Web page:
If you thought Twitch and YouTube getting together was exciting stuff, the soap opera of tech company mergers continues with a $48.5 billion deal between AT&T and DirecTV.
Since hitting the airwaves May 18, the merger has been met with some heavy opposition calling it the creation of yet another industry giant.
Now, AT&T CEO Randall Stephenson and DirecTV CEO Mike White have held a conference call to help customers and investors make sense what a telecommunications and satellite conglomerate could do together.
CNET reports Stephenson and White both estimated there would be potential savings for customers by bundling of DirecTV's video service with AT&T's wireless and broadband services.
"We're going to get our playbook set and come out of the gate really hard," Stephenson said.
Beyond savings, the AT&T CEO also alluded to more "robust video offerings" within 12 to 18 months. Riding the coattails of Verizon, who bought Intel's cloud TV arm, it seems AT&T wants to create media service of its own in brokering this DirecTV deal.
With a bigger combined company, the CEOs also warranted they would have the wider audience leverage they need to negotiate content deals.
AT&T affirmed that with the merger, it could serve a pay-TV viewership of 26 million. Additionally, the wireless company claims it has roughly 100 million wireless subscribers and operates broadband network service for 70 million people.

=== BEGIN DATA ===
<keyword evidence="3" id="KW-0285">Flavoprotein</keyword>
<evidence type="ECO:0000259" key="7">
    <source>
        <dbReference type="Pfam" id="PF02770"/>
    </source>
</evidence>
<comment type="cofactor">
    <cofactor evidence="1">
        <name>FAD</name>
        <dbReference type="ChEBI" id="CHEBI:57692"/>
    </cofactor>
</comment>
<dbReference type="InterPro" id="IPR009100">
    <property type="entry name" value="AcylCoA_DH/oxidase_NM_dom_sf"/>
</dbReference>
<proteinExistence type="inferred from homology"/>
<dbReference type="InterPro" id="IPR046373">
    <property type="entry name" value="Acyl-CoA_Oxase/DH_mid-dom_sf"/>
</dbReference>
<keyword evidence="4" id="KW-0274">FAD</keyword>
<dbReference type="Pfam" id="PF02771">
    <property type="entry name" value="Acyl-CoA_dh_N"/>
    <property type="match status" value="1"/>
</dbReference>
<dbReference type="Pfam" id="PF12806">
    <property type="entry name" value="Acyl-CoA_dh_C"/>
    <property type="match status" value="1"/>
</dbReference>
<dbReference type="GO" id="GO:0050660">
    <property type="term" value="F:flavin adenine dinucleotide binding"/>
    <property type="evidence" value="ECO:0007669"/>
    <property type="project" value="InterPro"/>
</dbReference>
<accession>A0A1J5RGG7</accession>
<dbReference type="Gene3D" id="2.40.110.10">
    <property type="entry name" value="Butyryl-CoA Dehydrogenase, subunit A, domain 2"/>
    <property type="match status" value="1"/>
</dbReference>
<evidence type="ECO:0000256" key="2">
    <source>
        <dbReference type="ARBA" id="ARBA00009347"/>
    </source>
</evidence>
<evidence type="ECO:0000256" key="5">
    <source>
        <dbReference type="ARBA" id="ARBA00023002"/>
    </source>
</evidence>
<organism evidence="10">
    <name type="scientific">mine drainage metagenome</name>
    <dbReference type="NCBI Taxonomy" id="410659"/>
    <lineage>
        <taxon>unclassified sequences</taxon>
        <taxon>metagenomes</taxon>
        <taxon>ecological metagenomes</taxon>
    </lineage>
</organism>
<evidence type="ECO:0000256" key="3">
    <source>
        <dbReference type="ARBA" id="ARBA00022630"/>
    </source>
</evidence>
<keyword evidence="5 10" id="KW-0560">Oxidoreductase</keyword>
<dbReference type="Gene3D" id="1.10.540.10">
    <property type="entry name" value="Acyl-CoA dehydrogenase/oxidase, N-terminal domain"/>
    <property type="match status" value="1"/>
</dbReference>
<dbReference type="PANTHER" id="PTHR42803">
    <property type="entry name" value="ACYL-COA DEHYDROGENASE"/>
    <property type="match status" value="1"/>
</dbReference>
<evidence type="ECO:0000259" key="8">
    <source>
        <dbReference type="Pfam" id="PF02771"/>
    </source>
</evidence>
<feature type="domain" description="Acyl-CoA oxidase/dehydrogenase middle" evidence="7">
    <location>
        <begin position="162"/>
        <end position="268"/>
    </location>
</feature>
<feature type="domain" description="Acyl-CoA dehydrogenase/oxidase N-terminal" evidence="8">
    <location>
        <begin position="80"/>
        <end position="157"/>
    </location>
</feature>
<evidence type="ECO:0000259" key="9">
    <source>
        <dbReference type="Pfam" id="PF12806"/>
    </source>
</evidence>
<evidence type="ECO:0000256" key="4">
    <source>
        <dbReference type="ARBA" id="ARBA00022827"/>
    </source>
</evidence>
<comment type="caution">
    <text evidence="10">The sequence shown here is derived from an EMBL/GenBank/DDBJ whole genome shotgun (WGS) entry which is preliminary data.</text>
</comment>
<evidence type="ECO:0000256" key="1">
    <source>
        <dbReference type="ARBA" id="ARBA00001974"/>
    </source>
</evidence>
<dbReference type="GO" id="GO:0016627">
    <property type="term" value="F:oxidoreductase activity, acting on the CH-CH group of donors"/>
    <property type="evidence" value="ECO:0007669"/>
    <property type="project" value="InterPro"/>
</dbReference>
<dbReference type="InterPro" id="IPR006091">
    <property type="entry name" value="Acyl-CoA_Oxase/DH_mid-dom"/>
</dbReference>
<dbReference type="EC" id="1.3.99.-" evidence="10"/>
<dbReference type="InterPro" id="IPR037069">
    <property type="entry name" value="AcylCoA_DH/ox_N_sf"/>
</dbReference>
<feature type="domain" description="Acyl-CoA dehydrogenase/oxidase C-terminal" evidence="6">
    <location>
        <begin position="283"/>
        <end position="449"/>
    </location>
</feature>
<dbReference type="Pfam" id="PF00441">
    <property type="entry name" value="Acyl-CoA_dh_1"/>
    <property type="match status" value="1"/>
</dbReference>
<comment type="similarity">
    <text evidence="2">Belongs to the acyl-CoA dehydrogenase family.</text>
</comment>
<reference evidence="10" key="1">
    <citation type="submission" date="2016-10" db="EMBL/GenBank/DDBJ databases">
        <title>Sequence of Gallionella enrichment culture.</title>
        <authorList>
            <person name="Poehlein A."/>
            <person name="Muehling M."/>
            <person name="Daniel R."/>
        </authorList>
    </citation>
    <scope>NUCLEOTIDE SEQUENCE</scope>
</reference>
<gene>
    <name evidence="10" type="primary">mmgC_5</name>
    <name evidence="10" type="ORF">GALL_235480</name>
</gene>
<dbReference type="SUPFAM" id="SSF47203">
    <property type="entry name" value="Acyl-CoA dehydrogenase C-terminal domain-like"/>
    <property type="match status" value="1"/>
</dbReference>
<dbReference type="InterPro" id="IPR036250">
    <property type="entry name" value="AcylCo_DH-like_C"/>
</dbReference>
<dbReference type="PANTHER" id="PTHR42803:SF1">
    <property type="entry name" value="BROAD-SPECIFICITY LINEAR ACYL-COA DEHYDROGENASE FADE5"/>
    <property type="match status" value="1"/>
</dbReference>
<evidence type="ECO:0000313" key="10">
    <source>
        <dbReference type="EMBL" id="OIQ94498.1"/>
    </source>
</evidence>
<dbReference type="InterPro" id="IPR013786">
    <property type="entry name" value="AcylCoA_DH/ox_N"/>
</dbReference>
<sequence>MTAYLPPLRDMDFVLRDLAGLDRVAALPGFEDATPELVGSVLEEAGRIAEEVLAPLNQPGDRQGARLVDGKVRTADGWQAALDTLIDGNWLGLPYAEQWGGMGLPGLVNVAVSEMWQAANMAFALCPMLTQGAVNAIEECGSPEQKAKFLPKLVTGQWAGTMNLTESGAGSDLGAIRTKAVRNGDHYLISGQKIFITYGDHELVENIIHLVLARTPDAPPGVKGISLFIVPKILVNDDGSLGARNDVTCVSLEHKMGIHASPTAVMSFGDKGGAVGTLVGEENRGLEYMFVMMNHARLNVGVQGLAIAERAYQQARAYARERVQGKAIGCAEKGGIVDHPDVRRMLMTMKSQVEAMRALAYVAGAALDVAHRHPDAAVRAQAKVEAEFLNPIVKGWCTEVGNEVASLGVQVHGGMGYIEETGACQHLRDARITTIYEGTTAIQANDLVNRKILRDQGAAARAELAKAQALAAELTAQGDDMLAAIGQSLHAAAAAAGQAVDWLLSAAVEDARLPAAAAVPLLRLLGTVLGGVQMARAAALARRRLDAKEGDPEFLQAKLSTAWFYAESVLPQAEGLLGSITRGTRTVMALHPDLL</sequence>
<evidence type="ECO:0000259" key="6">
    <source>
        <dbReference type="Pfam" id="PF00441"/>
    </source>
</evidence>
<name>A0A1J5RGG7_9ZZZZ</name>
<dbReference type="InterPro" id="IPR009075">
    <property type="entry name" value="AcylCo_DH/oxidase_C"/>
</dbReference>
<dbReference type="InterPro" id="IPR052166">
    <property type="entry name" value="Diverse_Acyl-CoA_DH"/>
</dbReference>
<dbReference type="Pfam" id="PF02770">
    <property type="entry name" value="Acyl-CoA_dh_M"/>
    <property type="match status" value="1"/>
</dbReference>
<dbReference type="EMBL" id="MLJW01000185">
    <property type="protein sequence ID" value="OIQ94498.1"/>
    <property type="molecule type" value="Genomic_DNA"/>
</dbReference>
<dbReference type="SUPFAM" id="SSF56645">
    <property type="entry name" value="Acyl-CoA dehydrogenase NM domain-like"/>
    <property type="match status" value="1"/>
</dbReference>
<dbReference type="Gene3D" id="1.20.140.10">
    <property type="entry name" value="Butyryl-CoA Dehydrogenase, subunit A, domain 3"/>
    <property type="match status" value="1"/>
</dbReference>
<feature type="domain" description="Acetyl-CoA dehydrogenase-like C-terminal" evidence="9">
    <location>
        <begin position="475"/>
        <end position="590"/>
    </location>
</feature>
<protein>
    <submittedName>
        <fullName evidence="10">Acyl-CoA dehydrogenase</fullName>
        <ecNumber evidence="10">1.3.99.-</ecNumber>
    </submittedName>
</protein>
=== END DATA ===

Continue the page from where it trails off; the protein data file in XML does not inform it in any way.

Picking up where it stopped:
These new content deals could mean video would land on an assortment of screens, including smartphones, TVs, cars and even airplanes.
Sunday night lights
The biggest ticket item in question is whether DirecTV can renew a Sunday Ticket deal with the NFL.
The merger with AT&T would help DirecTV clinch the exclusive rights to air non-local football games every Sunday. However, The Verge reports the blue telecom has signed onto the merger with an extra measure allowing it to back out in case DirecTV can't secure an NFL contract.
While it might seem like AT&T is playing all the angles, during the conference call DirecTV's CEO remained confident that Ma Bell wouldn't immediately run away from the merger if the Sunday Ticket falls through.
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